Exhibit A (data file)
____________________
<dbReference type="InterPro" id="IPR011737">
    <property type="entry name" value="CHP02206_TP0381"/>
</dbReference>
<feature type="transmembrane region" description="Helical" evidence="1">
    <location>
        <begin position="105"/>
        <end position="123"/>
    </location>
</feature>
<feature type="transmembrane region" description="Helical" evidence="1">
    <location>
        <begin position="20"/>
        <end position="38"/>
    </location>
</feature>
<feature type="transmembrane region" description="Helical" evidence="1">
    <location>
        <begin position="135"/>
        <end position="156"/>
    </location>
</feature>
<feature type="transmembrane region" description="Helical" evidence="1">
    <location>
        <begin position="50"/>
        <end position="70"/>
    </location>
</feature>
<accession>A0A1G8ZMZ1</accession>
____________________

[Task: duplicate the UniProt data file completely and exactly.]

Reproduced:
<dbReference type="InterPro" id="IPR011737">
    <property type="entry name" value="CHP02206_TP0381"/>
</dbReference>
<feature type="transmembrane region" description="Helical" evidence="1">
    <location>
        <begin position="105"/>
        <end position="123"/>
    </location>
</feature>
<feature type="transmembrane region" description="Helical" evidence="1">
    <location>
        <begin position="20"/>
        <end position="38"/>
    </location>
</feature>
<feature type="transmembrane region" description="Helical" evidence="1">
    <location>
        <begin position="135"/>
        <end position="156"/>
    </location>
</feature>
<feature type="transmembrane region" description="Helical" evidence="1">
    <location>
        <begin position="50"/>
        <end position="70"/>
    </location>
</feature>
<accession>A0A1G8ZMZ1</accession>